Prime Minister Dr Keith Rowley in Parliament on Wednesday. Photo: T&T Parliament
Rowley: Local Gov’t Elections Coming
By Sue-Ann Wayow
EXPECT local government elections in the next few months.
Prime Minister Dr Keith Rowley did not announce an election date on Wednesday as anticipated but said that legal provisions will be in place to ensure that the election was called within the legal timeframe.
In a statement made to the House of Representatives, Dr Rowley said, “I want to make it abundantly clear that the government has no choice but to accept the ruling of the Privy Council and be guided by its findings and their effect on operations and intentions.”
He also said, “The government must now act to rectify any shortcomings that was not there before.”
Dr Rowley emphasised that local government was not in crisis and “there is no need for the mayhem, sackcloth and ashes that some dire.”
The Prime Minister acknowledged the judgement of the Privy Council that ruled in favour of activist Ravi Balgobin Maharaj as he challenged the State on the Miscellaneous Provisions (Local Government Reform) Act, 2022 that was assented to on July 1, 2022, which Dr Rowley said was done following “a comprehensive process of law reform” and without any malicious intent.
From his government’s perspective, it was “a genuine desire to bring about local government reform.”
“But as at May 18, 2023, a new situation developed requiring the government to respond,” he said.
Dr Rowley said Attorney General Reginald Armour, SC, has already engaged in public discussion concerning settled law in the context of de facto officer doctrine which provides that a court may confer validity upon acts performed by a person acting under an official title even though it is later discovered that the legality of that person’s appointment or election to office is deficient.
He explained, “By the application of the common law, de facto officer doctrine, the actions and decisions of the corporations will be recognised by law as valid.”
Dr Rowley informed the Lower House that the Deputy Chief Parliamentary Council was in the process of drafting the necessary legislation to validate all acts of the corporations from December 2022 up May 18 as well as for a further three-month period from that date.
He said, “All that is required is for the government to act within a reasonable time frame to maintain an orderly response and effect the necessary processes including the calling of elections gleaned within the ruling set outlined by the Privy Council.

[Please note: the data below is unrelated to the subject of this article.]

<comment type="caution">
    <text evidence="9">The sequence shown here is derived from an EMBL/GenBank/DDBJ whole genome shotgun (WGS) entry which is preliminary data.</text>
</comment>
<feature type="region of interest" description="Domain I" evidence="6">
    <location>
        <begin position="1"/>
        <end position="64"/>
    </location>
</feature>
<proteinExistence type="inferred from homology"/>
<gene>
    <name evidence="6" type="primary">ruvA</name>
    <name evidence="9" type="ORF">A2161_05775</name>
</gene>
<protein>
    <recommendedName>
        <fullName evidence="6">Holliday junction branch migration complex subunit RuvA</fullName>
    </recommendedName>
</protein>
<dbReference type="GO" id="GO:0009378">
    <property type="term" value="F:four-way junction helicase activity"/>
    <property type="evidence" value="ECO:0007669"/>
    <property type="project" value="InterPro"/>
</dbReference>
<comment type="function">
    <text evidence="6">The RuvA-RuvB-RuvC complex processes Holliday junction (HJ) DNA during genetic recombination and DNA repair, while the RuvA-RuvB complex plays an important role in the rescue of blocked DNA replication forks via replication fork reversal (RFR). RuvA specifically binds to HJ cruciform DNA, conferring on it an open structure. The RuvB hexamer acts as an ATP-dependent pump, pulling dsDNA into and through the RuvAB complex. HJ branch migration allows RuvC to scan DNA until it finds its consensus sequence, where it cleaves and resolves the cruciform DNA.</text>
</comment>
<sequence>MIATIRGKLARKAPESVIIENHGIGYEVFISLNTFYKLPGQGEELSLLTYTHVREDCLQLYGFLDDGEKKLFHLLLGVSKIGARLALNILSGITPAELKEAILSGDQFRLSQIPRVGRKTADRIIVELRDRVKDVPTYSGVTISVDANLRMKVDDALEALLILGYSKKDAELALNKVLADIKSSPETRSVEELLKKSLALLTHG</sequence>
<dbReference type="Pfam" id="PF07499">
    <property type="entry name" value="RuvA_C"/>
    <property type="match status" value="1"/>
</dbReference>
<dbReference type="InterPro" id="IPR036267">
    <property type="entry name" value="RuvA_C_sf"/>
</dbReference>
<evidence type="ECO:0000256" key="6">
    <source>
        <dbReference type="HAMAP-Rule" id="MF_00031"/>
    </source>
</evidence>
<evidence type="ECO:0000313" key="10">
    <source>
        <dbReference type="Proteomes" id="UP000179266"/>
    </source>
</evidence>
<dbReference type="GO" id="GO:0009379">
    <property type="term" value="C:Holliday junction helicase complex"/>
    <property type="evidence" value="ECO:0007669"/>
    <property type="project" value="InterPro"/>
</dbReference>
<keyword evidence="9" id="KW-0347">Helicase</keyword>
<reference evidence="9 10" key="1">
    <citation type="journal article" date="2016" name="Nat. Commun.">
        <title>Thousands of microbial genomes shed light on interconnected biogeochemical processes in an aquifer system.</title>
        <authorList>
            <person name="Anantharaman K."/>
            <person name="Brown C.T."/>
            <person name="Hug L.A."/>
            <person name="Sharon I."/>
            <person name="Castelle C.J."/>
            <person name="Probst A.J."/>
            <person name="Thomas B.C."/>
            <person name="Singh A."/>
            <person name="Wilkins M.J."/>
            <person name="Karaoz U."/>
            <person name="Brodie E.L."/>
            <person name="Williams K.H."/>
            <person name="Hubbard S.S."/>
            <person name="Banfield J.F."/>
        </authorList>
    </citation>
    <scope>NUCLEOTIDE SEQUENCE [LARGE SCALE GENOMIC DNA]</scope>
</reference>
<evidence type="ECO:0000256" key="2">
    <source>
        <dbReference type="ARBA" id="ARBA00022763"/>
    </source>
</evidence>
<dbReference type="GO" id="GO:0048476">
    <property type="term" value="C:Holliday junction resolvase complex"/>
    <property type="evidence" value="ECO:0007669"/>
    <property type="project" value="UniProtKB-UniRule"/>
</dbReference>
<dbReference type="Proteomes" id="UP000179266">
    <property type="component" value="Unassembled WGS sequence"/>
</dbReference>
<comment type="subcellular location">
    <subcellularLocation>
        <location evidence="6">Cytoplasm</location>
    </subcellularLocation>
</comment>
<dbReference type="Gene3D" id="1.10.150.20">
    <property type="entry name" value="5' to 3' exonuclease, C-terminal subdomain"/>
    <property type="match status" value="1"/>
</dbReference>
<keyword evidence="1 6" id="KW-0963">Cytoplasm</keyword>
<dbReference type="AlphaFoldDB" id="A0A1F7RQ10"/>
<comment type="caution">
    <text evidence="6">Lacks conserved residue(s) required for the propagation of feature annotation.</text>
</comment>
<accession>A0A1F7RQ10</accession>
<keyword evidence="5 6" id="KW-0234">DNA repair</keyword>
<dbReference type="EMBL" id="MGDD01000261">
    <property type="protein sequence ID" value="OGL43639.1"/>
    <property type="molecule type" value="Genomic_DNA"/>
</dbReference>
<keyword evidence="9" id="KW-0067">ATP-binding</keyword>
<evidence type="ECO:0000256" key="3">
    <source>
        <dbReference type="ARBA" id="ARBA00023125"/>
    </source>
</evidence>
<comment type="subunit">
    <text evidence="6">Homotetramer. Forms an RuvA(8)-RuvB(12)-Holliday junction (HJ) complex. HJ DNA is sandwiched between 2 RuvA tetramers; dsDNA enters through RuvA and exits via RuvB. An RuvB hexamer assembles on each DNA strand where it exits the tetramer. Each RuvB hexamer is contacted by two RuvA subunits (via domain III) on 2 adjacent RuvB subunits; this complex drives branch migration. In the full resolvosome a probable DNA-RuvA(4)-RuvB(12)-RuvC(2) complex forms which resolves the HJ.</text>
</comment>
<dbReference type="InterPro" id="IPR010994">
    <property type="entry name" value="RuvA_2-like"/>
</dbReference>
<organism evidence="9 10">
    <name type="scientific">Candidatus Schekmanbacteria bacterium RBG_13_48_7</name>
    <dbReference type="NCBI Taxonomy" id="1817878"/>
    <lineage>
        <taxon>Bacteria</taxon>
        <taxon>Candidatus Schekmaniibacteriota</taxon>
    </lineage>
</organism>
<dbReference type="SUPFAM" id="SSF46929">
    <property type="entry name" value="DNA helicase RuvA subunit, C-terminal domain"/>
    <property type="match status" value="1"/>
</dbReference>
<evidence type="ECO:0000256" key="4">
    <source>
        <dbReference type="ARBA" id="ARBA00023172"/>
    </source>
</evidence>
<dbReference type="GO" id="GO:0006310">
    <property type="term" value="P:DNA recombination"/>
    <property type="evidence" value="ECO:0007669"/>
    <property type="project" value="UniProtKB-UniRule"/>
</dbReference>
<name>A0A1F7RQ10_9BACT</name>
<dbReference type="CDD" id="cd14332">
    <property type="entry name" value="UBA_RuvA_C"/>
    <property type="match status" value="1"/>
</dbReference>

Dr Rowley continued, “ Following the decision of the Privy Council on the 18th of May, the time for calling an election is now passed due. The Government is duty-bound to call an election in accordance with the Statutory procedure prescribed in the act and the Representation of the People Act. Pursuant to the provisions of the Representation of the People Act, the President acting in accordance with the advice of the Cabinet and that is found in Section 81 of the Constitution is now to be mandated to issue a writ setting the local government elections in motion.
“Under existing law, a period of not less than 35 days must lapse between the issue of the writ and the taking of the poll. Immediately and within three months of the 18th of May, the government will move to issue the writ so that a poll can be taken within the usual 90-day window. With the arrival of the new decision the option always exists to extend the office of incumbents up to the 18th of May so as to validate actions prior to May 18th and to call an election to be held within three months of the 18th May 2023.”
Dr Rowley said, “Of the many options available this is the one most suitable and the one chosen by the Government at this time.”
On Monday, the necessary legislation should be laid in Parliament, he said.
Once that legislation has gone through all of its stages, the date for the local government within the 90 day window will be announced Dr Rowley assured.
Echoing Armour’s statements on the ruling of the local courts, he noted that it was only up until May 18, that a decision was made overruling the previous judgements.
The prime minister also said that his Government will not be accused of tampering with the Constitution in any way.
“The government pleads not guilty,” he declared.